That said, there's something to the idea of men giving birth as another instance of men appropriating something from women, of intruding into women's space. But I've already gabbed enough so I won't get too much into that idea.
Yeah definitely. For some reason I seemed to have dismissed that idea knowing full well that it was in play. The ability of childbirth is characteristically female, yet by not engaging in such I'm not saying a woman is an uncharacteristic female. I just meant to establish that a major distinction between man and woman lies in the ability of childbirth, which shouldn't be taken away, yet at the same time wouldn't be too affected by men giving birth.
__________________
Reply With Quote
  #24    
Old October 3rd, 2013 (07:58 AM).
Rezilia's Avatar
Rezilia Rezilia is offline
 
Join Date: Sep 2013
Gender: Female
Nature: Sassy
Posts: 322
Quote originally posted by PEDRO12:
I've quit on trying to define all the shapes and forms of equality. For me, I believe in one thing: freedom. I believe that instead of saying we should abolish gender-roles, we should be focusing on acceptance. What I mean is that while many of us dislike gender-roles and want them gone, I don't think that's possible. What is possible, however, is to advertise acceptance, in a sense. We should respect peoples' freedoms and simply accept whatever they want to do.

Whether a certain person wants to abide by the roles society has determined for them or whether they want to take on a whole new life and a whole new set of responsibilities should be their own choice. And whichever choice they make, if people would just learn to accept that, the world would be a much better place.

Now you can argue that this is the essence of removing gender-roles, I'd argue that this method of thought transcends one topic of equality to reign over all of them.

Hate. Hate is the problem. "All you need is love".

I totally agree with you there!

I'm an individualist myself. I won't say gender roles were completely bad (we have TRAPS now, don't we? :D) but as an individualist, I believe each and every person should seek to be WHO they are rather than WHAT they are - like Jack Johnson (fighter) did! :D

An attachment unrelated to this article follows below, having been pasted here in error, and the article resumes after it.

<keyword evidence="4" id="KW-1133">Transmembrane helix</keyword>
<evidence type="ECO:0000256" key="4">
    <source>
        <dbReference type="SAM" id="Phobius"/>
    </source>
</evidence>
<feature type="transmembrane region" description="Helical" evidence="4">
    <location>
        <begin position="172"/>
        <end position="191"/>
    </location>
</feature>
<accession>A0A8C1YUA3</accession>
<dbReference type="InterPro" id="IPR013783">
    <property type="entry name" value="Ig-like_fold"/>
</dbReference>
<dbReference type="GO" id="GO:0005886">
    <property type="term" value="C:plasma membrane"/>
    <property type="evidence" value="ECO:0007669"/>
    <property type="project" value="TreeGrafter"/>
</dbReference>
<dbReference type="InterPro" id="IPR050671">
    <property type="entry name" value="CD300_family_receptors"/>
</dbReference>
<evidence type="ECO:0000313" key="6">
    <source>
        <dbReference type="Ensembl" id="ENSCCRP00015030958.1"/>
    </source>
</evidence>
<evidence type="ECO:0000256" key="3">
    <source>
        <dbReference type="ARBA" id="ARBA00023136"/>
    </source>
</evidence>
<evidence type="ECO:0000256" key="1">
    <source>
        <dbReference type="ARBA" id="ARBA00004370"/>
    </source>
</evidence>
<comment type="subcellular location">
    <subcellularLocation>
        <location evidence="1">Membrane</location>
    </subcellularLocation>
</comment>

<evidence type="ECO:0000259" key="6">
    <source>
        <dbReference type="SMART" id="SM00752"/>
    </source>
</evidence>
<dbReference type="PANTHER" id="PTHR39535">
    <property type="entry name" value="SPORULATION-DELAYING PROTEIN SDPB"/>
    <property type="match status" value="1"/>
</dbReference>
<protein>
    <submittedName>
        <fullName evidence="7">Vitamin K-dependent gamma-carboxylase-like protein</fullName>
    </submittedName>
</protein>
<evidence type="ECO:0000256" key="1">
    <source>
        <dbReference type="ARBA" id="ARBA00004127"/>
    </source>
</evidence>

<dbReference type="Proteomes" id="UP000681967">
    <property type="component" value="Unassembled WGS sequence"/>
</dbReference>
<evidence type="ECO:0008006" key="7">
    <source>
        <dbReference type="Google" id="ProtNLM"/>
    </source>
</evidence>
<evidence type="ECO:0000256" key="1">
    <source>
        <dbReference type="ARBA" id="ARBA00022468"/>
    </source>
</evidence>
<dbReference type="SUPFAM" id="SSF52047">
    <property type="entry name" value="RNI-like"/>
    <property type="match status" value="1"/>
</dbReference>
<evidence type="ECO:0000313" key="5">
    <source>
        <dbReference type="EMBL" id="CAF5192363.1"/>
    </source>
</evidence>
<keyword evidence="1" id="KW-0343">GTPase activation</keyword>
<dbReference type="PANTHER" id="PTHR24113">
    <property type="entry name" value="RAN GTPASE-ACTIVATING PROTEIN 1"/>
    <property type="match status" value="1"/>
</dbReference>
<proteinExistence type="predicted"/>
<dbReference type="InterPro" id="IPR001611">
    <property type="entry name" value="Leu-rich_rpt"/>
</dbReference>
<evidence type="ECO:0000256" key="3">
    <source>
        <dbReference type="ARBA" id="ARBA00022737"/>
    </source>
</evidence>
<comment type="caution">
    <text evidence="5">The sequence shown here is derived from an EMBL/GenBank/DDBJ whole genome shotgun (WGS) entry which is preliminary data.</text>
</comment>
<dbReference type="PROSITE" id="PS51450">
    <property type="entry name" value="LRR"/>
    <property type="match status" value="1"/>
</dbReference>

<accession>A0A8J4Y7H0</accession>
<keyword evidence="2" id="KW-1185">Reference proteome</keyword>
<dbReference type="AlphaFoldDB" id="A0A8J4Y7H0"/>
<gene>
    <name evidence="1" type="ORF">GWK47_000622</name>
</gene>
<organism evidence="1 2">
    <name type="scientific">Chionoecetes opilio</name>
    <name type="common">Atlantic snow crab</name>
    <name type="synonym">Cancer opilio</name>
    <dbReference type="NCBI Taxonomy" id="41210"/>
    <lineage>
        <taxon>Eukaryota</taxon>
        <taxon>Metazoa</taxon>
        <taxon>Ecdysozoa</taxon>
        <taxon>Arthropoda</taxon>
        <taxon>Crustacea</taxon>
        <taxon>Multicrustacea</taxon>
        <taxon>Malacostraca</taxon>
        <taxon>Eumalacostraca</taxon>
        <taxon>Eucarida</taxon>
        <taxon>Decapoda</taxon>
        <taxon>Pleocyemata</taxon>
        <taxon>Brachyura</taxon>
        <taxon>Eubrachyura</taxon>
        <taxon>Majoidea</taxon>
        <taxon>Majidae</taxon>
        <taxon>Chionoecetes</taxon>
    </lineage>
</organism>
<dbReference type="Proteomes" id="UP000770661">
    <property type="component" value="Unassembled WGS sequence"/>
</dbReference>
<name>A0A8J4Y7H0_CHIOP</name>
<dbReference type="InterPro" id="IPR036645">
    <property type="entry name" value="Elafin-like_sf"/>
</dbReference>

--

I fully support a post-gender world. However, neurology and biology have shown (so these are just based on the physical body but still) that men and women work very differently.

Men have more weak points. Women are able to CONTAIN more strength and thus use more agility. Men have greater endurance but all they can do is "stretch out" in response to physical training. Men are able to come to decisions faster but women think over their decisions more.

We have to remember that the world we live in today was created, in the most part, by men. Their rash decision-making may be seen as a weakness to some - but look how far we advanced in all areas (martial, intellectual, spiritual, etc) due to that quick thinking? I love different approaches to all things but certain things in society (like military strategy or political rule) can be handled better, naturally, by one gender than the other. This doesn't mean the roles should be exclusive or that ALL women and ALL men act in the way studies have shown. I just mean that we have to understand the basic natures of each gender if we are to truly merge into a postgender world.
__________________


Reply With Quote
  #25    
Old October 7th, 2013 (02:01 PM). Edited October 7th, 2013 by Esper.
Kanzler's Avatar
Kanzler Kanzler is offline
naughty biscotti
Crystal Tier
 
Join Date: Jul 2008
Location: Toronto
Age: 21
Gender: Male
Nature: Relaxed
Posts: 4,715
You know, all this talk of what is "woman" and what should stay as "women's" - women's space, women's experience - as well as fears of losing individuality, doesn't sound very postgender to me. Perhaps in living in a world where gender identity matters, we fear losing it.
__________________
#363 Spheal
Supporter Collab January 2015
mod of nothing
paired to Axeliira
Reply With Quote
Reply
Quick Reply

Sponsored Links
Thread Tools

Posting Rules
You may not post new threads
You may not post replies
You may not post attachments
You may not edit your posts

BB code is On
Smilies are On
[IMG] code is On
HTML code is Off
Minimum Characters Per Post: 25

Forum Jump


All times are UTC -8. The time now is 07:00 PM.